Now, any chance of contamination (ice) of the WOW/squat switches being iced up from inclement weather at the departure airport, then giving a false reading? That has happened to me in the past a few times in different types of aircraft.
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Old 30th Dec 2010, 23:12
  #48 (permalink)  
 
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Smoketrails;
I think you are probably right about the touchdown prior to the PAPI. At just shy of 28 seconds, I got the video to stop, and there is a clear frame of the orange windsock.
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Old 31st Dec 2010, 03:44
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I guess about 17 years ago or so, an F100 landed at ORD. It couldn't stop...they went off the last turnoff at highspeed skidding around the turn onto the taxiway...finally the copilot reached up and turned OFF the anti skid and they got normal (without anti skid) braking and stopped.

the plane didn't recognize it was on the ground, so no reverse, no spoilers, no anti skid brake.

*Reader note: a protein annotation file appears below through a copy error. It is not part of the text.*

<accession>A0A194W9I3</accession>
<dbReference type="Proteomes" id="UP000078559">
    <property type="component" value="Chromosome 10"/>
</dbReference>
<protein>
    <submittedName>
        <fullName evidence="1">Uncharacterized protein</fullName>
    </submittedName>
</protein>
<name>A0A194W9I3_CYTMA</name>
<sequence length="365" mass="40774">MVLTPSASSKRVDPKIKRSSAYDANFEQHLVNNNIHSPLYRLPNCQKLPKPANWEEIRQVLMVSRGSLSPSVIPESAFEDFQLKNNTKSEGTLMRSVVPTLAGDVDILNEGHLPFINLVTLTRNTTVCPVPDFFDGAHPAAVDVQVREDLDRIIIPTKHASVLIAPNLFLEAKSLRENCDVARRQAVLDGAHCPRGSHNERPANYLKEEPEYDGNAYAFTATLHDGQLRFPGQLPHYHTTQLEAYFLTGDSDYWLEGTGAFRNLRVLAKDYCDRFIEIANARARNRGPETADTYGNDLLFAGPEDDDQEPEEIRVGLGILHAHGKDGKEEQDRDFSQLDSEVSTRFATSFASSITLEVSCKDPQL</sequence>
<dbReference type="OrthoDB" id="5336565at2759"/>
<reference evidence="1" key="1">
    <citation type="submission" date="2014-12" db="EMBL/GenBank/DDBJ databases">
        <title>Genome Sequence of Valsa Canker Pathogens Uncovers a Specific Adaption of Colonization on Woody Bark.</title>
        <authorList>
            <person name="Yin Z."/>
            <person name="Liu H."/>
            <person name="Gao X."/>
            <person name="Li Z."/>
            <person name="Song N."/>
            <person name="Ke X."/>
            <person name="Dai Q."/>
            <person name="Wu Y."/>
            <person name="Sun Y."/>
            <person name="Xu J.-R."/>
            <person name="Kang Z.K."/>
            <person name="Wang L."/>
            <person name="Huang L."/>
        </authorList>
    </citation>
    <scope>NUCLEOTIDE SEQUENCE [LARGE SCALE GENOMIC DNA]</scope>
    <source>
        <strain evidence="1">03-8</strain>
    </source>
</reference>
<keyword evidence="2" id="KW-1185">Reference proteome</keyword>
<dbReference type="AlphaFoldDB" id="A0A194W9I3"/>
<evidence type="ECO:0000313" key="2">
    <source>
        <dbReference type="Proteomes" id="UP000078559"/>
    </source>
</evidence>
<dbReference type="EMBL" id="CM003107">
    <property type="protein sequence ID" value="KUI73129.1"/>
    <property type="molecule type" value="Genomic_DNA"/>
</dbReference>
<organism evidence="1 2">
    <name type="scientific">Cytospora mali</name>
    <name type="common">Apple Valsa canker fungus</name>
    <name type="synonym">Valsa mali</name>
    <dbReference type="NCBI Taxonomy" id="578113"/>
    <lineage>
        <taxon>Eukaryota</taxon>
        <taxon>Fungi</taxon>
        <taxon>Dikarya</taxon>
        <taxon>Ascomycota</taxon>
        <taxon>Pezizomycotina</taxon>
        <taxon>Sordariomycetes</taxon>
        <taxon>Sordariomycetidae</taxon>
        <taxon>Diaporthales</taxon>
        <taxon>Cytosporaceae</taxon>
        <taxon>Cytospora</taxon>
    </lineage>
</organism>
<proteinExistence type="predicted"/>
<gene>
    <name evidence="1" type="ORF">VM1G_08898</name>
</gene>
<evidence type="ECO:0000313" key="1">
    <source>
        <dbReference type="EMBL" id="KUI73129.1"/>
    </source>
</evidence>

ALL planes should have a nice big button that says: AIRPLANE YOU ARE ON THE GROUND< ACT LIKE IT.

I so respect planes like the 727 and the DC9...granted, you had to have enough sense to not deploy reversers in flight or ground spoilers in flight...but if you had to, you could!
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Old 31st Dec 2010, 07:40
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SKS,

I think you are close to what might have happened, just one minor comment:
The nose won´t slam down if braking action is between medium and poor, regardless of AB setting. And those are the friction co. they probably have encountered. If there is hardly any braking action, then there is no force opposite to flight direction below the CG that will cause an acc. along the lateral axis.